With 90-degree days predicting an Indian summer here on the East Coast, we can all look forward to at least another few weeks of bros justifying their love of rosé. The pinkish elixir will flow at rooftop bars and boozy brunches, and dudes in Bonobos will continue to clink glasses of Peyrassol while quoting lines from Anchorman. It’s going to be terrible.

Before we go down this path, a quick disclaimer: I do not count myself among the ranks of militant rosé haters, who cast the beverage as an over-sweet affront to good taste. In the right circumstances, I’ll happily drink a demi-sec rosé (those circumstances usually involve a show of solidarity with the suburban moms I’m hanging out with). Rosé can be good, even great from time to time. But the bro embrace of the wine threatens to give it an even worse stigma than it already had.

This week, I received a press release informing me of the so-called “Bro-sé Effect” that has apparently swept the nation. It started with some facts:

In 2014, it finally became cool for men to drink pink (up 39% by volume), and New York is leading the way (NYC consumes 20% of all rosé in the US).

It then went on to explain how rosé has made the remarkable transition from “baby showers” to “backyard BBQ”:

Once a niche product for bachelorettes and baby showers, the sudden “Bro-sé Effect” has shaken the industry, from vineyards to venders, as millions of men introduce this crisp concoction to tailgates, poker nights and backyard BBQs. Believe it or not, men now account for 45% of all US rosé consumption and that number is growing.

As usual, lifestyle journalists are largely to blame. Forbes tells us that “Real Men Drink Rosé,” while Food Republic informs us that “Real Men Drink Pink“—a catchy motto that serves as the battle cry of the bro-sé enthusiast. Rick Ross has turned the hyper-masculine hip-hop legions onto sparkling rosé with his aggressively marketed Belaire, while comedian Adam Carolla pushes a “Bro-sé Sangria” called Mangria (wrap your head around that). And Wine Awesomeness—a dude-centric service that promises “curated wine & lifestyle”—graces us with this visual representation of the manliness of rosé:

Out in the wild, the bro-sé effect isn’t hard to spot. I was recently given a bottle of rosé by an old college buddy who was keen to school me on the underrated merits of the drink—a very kind gesture, but one that never would have happened a few years ago. And a search for the #brosé hashtag on Instagram reveals a treasure trove of shirtless homoeroticism:


What’s annoying about this phenomenon isn’t the fact that men are drinking rosé. It’s the fetishization of the choice that’s irksome—the self-conscious need to prove its manliness and turn wine into a frat-boy meme. Because if we strip away the posturing, the man-child enthusiasm for rosé is not surprising at all, as its sweet, chuggable character fits perfectly into the bro drinking wheelhouse .

In case you are unfamiliar, here is the drinking evolution of an average bro:

  • Ages 14-17: Drinks Smirnoff stolen from mom’s liquor cabinet in order to get drunk as quickly as possible before high-school parties. Sometimes snorts it, pours it into eyeball, or butt-chugs it to speed up the process. The guiding philosophy is, “Booze is gross, but also so awesome—let’s get this over with.”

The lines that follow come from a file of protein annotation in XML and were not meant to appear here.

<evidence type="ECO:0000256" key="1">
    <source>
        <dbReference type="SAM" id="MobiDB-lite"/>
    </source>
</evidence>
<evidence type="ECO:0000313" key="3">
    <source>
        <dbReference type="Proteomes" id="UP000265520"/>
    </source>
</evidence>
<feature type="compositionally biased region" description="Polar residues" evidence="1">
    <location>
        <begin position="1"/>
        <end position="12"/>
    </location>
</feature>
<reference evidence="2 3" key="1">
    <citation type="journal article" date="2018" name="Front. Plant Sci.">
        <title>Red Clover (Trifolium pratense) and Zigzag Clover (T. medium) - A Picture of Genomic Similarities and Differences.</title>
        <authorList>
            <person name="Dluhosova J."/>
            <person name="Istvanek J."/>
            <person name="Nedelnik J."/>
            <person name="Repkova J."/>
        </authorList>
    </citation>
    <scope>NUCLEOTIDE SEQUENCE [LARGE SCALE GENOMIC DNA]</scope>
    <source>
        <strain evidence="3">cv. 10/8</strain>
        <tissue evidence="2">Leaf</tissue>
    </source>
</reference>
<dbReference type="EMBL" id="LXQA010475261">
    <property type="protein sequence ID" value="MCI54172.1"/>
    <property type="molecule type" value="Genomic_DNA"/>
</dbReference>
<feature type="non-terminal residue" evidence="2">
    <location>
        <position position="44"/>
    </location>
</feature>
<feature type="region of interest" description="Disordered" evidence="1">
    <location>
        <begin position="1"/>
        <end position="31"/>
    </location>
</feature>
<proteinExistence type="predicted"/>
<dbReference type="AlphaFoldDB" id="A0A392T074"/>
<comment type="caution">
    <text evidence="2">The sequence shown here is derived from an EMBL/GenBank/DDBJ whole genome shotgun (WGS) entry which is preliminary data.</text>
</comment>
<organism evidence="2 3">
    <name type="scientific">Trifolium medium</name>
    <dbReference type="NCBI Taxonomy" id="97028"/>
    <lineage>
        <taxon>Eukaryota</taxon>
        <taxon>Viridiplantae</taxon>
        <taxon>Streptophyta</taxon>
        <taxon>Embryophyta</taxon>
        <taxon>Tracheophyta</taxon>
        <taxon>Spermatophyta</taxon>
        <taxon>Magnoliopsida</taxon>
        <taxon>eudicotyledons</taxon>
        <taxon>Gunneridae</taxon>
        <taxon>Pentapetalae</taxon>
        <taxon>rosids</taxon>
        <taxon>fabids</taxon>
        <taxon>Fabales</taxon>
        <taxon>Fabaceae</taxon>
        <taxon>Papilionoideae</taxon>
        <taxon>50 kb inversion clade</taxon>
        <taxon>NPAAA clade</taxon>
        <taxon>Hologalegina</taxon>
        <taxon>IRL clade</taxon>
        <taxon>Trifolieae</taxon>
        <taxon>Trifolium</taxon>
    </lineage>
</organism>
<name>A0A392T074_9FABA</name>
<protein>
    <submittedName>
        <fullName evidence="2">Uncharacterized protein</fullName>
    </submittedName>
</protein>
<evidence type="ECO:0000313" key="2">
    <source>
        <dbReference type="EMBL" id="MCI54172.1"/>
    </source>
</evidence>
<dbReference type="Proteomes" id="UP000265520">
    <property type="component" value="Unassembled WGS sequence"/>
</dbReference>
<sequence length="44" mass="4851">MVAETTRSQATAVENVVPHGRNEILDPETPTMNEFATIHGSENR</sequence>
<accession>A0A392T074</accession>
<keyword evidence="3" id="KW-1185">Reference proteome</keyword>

• Ages 18-25: Kills 30-racks of corn syrup-y, cheap lager (Miller Lite/Bud Light/Natty Light) when hanging out; switches to sweet, disgusting Red Bull-Vodka when turning up.
  • Ages 26-35: Gets fat from working a desk job and no longer playing lax; attempts to sustain a relationship with a woman who does not want to be with a fat man. To reduce calories, drinks rosé when hanging out (at Hamptons summer house) and switches to vodka tonics and cocaine to turn up (at weddings).
  • Ages 45+: Makes partner and feels pressure to have better taste; becomes an avid Chardonnay drinker and collector of massive Napa reds.

In other words, aging frat boys become rosé drinkers because they like sweet things and don’t want to get fat. It’s pretty much written in the cosmos. But just because it happens to be pink, they feel compelled to be a bit ironic about it. Because there’s nothing bros love more than co-opting things they would usually call “gay”—hugging each other while doing classic-rock karaoke, smacking each others’ junk, overspending on driving moccasins—and turning them into an act of manly defiance.

Putting aside the sheer idiocy of the “a real man has the confidence to [fill in activity that might be perceived as feminine]” line of reasoning, the continued insistence on judging drinks based on color is infuriating. Here’s an excerpt from a recent New York Times Style story about the rise of the Negroni—another drink whose hue strikes terror in the hearts of Real Men:

[pullquote]“It’s like a pink polo shirt,” said Alex Pincus, an owner [of Grand Banks], who prowled the schooner’s decks that night, Negroni in hand. He explained further, “it’s sort of manly and colorful at the same time.”[/pullquote]

Is there any worse way to describe the bitter complexity of a Negroni? Has anything good ever come of making a drink into a fashion statement? And by the way—didn’t Cam’ron already put this irrational fear of pink to rest in 2003?


So go ahead, bros: Keep enjoying your In Fine Rosé and bragging about your “signature sangria” during the Cowboys game. Just don’t use it to make a statement about your masculinity. Drink what you want and don’t make a fuss about it—nothing could be more manly than that.

In the meantime, grab a glass of something pink and let Kanye take it away